"“Our second unit is tough,” Ross said after Sunday’s game. “We play with a lot of resiliency and we’re scrappy on defense. For the most part, I think that is our job to provide whatever the game is missing or lacking at that time. Tonight we did a good job staying together and making a lot of big plays until the starters picked it back up. It was a good night for us and that’s the level we have to play at.”"
Everyone played their role it seemed at some point during that run.
Carter-Williams caused some chaos with his tough defense. Ross had the 3-point shot working early when the Magic could not find a rhythm offensively. Even a player like Khem Birch provided something with his screening and defense to give the Magic that lift.
Getting to the finish
The Orlando Magic are experiencing something of an offensive renaissance — 114.2 points per 100 possessions through three games. But it is not entirely clear whether the team will be able to sustain this level of offensive play.
If the team stays together even through some of the struggles, the team could have a chance to build and continue growing.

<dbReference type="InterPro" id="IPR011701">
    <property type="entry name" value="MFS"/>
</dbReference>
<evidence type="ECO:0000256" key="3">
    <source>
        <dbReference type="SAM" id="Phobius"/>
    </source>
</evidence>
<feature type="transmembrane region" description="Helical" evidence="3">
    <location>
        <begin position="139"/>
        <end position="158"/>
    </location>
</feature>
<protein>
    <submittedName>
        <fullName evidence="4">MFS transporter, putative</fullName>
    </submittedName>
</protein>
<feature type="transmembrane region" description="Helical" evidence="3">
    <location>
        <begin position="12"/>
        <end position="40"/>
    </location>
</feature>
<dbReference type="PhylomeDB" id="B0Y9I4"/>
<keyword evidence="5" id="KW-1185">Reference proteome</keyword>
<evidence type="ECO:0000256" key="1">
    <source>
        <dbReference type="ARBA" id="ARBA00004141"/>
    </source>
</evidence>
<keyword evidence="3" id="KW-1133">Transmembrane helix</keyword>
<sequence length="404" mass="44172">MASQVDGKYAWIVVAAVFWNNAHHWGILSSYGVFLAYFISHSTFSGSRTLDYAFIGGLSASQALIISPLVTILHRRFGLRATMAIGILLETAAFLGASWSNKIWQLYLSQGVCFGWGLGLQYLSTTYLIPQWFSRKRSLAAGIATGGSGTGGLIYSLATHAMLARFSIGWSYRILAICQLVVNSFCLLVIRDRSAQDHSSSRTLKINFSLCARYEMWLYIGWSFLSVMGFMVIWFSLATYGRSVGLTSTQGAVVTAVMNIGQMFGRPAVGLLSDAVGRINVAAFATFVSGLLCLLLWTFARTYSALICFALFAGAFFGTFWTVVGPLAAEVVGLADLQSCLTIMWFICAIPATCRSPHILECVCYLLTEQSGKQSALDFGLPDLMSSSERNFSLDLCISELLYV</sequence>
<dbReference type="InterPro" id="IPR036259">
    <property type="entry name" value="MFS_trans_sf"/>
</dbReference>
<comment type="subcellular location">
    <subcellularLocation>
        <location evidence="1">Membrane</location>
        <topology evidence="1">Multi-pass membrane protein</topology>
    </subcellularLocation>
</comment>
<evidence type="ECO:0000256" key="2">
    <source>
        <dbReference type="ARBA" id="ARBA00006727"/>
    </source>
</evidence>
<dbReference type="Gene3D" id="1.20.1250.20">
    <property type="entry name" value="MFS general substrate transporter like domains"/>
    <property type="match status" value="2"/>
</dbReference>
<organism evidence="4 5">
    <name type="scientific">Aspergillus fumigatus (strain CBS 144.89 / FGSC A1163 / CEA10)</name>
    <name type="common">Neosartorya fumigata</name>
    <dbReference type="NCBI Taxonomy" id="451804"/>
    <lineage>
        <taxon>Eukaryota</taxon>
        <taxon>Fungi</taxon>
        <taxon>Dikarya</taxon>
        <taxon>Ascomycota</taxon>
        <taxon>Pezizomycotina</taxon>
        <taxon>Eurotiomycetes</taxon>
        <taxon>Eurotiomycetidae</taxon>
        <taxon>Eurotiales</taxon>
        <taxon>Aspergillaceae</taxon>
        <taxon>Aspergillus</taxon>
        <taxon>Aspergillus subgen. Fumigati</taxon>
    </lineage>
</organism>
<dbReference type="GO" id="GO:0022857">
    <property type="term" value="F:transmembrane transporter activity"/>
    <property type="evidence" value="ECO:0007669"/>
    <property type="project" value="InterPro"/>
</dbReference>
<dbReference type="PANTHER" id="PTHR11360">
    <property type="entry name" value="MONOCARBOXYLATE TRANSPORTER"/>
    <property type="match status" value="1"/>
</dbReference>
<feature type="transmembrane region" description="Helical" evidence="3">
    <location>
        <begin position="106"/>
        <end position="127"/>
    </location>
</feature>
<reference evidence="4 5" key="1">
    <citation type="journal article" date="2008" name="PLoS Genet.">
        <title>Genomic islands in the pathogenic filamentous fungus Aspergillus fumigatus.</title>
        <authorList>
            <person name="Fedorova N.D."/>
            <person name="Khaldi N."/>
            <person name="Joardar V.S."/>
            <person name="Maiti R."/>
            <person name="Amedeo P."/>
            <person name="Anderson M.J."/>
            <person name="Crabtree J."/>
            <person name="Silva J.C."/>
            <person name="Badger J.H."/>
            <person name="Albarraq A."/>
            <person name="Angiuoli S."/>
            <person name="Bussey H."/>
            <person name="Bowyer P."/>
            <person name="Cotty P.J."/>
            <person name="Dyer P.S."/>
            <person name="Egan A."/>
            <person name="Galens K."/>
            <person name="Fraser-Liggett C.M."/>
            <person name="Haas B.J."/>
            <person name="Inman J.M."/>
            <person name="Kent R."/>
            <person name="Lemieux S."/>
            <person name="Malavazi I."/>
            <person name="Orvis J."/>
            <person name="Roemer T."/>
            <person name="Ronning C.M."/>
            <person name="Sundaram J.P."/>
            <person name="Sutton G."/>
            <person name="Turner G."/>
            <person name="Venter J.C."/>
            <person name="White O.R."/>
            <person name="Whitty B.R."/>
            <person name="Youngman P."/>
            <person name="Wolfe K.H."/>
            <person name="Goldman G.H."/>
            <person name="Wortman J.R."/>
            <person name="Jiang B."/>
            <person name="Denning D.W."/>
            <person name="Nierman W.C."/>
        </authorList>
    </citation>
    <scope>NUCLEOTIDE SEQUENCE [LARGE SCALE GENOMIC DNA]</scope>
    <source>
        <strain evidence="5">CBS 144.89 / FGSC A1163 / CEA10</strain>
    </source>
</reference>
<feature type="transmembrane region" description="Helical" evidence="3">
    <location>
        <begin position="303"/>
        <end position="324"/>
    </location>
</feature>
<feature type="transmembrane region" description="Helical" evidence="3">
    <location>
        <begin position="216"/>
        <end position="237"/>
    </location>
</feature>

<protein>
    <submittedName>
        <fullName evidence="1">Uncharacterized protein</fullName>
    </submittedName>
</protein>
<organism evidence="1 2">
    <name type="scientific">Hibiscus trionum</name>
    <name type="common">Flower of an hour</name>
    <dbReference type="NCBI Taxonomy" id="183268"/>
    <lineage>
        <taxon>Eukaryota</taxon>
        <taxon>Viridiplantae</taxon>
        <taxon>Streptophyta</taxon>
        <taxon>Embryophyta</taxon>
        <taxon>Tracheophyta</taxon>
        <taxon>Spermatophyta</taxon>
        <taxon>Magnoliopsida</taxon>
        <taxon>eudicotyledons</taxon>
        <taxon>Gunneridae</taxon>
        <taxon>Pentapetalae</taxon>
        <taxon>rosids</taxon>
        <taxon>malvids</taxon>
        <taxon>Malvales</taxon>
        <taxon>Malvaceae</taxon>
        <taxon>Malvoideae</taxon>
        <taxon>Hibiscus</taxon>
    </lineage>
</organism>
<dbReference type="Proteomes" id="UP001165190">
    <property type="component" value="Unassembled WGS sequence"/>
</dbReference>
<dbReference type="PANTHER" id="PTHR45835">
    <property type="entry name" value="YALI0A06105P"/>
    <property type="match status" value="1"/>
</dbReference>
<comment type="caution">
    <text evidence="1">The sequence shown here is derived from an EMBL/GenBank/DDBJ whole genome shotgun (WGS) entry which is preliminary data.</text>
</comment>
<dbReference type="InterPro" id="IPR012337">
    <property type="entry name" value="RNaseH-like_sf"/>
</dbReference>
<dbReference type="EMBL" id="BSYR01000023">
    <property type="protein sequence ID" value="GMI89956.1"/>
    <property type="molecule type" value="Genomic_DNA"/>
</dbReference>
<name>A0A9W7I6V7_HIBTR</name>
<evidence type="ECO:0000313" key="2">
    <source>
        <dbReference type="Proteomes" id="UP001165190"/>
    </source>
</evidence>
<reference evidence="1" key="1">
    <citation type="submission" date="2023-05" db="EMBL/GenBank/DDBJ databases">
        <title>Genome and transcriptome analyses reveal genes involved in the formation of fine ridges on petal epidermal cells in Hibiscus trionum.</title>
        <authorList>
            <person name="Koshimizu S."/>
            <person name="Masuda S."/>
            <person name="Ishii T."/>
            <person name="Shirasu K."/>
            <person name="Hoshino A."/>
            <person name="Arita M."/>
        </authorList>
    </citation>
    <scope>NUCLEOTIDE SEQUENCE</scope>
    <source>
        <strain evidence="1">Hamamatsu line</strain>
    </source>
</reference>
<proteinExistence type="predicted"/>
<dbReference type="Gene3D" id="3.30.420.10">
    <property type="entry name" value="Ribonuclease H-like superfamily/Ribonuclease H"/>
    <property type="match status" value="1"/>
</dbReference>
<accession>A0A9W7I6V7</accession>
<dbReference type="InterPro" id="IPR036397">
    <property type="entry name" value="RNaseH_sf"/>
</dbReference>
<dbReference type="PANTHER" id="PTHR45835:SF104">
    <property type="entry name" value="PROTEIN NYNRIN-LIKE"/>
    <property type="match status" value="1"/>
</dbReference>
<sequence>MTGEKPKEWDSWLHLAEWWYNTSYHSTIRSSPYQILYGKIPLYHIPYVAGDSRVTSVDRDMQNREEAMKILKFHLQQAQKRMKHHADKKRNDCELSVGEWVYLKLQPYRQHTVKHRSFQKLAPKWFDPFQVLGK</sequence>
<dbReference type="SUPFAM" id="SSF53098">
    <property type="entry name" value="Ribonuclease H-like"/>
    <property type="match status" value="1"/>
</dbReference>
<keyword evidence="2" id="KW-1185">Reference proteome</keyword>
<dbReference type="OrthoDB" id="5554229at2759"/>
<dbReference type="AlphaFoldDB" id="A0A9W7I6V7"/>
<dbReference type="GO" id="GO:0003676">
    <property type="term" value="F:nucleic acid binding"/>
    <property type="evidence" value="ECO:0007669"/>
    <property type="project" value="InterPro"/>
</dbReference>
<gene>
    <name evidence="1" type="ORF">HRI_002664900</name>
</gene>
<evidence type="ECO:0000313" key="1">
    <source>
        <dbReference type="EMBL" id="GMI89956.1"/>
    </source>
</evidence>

"“I think the key for us is to stay together as a whole,” Michael Carter-Williams said after Sunday’s game. “Once the second unit goes in, our job is to defend first, find our scorers and either try to cut the lead or try to extend the lead. Tonight was just our night. There’s going to be plenty of nights where the starters go out and do well. They didn’t have it all the way going. But they came in at the end and finished it for us.”"
At this point, the Magic have made every play late in games to win. They have carried on the momentum that has come with strong second halves from the Magic’s reserve group. There does not seem to be much let up and the second unit has given the team an important lift.
This weekend, the Magic’s bench proved a huge difference. And Orlando is showing some much-needed depth to get through this season.